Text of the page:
• Jennifer,

      My keto levels are below 1 most of the times. When it gets too high (like 1.5 to 2), I have heart palpitation.

      I found it very hard to increase the morning PH, let me know your morning levels.


  12. We are generally taught what to think; not how to think.

    Personally I’ve found the work of the philosopher Ayn Rand to be helpful in developing a rational method of thinking.

  13. I find it very ironic that people who are overweight are considered lazy for being so when their is such and overwhelming metabolic force pushing them in that direction and yet the very people who make that assertion refuse to even attempt the task of acquiring the ability to reason. Becoming more intelligent, increasing ones ability to question everything to resolve problems to constantly seek a greater truth really is a choice, sure its not effortless but it really is just a choice and I argue that the pain of going against the norm is pale in comparison to the pain of restraining ones self from a second helping of carbs.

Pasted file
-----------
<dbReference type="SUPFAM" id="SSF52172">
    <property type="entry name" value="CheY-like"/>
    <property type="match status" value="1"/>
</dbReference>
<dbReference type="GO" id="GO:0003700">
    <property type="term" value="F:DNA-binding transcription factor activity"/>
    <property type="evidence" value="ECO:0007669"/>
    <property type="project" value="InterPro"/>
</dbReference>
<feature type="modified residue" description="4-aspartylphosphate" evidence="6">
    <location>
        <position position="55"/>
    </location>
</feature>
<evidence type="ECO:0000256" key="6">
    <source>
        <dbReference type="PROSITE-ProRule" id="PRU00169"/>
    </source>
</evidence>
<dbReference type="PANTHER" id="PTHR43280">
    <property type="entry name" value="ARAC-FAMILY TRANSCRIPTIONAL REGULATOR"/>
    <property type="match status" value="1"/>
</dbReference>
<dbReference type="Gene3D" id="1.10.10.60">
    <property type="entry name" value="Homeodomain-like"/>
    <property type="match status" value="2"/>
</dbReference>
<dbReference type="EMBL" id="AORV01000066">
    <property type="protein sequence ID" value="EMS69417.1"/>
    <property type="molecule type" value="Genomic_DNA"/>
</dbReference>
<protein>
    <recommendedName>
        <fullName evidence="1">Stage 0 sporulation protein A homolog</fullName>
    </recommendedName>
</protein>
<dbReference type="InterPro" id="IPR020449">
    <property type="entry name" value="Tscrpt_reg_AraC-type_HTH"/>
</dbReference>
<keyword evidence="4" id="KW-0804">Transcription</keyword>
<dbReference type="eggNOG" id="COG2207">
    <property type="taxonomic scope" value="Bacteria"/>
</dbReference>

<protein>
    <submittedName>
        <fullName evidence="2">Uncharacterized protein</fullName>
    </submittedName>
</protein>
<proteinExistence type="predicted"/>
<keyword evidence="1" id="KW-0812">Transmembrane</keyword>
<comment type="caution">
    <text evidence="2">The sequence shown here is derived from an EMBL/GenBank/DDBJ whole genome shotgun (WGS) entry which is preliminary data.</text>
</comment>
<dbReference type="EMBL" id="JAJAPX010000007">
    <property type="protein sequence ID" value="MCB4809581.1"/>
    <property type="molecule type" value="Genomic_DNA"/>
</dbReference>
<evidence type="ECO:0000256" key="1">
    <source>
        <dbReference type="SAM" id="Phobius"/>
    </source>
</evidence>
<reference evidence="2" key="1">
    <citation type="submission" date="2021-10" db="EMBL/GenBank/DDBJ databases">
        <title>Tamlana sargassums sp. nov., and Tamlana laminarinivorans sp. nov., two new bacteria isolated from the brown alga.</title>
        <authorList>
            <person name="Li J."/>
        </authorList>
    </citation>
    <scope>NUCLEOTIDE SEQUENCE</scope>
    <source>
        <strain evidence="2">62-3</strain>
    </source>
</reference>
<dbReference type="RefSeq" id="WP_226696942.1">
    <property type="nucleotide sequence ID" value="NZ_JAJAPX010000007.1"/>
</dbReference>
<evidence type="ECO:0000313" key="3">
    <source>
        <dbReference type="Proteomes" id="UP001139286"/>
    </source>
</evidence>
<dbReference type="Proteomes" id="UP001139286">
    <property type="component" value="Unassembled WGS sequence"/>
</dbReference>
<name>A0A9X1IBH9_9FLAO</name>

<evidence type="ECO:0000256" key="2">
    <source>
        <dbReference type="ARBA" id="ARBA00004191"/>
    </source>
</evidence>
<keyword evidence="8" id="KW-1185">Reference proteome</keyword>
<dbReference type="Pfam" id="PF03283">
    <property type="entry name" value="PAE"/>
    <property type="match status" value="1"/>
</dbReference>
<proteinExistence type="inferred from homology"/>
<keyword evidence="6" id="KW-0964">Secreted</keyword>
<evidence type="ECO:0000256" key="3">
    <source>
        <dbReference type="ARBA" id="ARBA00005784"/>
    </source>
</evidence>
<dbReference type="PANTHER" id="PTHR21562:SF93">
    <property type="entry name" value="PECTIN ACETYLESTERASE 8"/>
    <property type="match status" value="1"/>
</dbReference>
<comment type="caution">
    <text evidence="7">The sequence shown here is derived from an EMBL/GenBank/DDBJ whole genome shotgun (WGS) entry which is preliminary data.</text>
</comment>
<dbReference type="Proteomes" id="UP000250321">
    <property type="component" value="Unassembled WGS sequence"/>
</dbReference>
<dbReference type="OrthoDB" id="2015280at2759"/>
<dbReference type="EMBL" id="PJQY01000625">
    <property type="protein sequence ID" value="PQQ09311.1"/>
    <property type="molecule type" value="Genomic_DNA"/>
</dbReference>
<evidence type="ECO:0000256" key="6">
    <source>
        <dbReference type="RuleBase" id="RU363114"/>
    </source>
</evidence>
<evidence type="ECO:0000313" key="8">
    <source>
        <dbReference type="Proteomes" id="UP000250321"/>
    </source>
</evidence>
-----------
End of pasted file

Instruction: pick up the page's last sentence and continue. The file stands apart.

As for learning reason, anyone who has a massive amount of time and just needs the direction, the great books series curated by Mortimer J. Adler will get you almost everything you need particularly if you have a person or two willing to read along with you and have “what did Aristotle mean by that and how would that apply today” discussions. I had the very good fortune of having several logic mentors in my schooling but none was more helpful than my own nagging questioning of every piece of ‘conventional wisdom’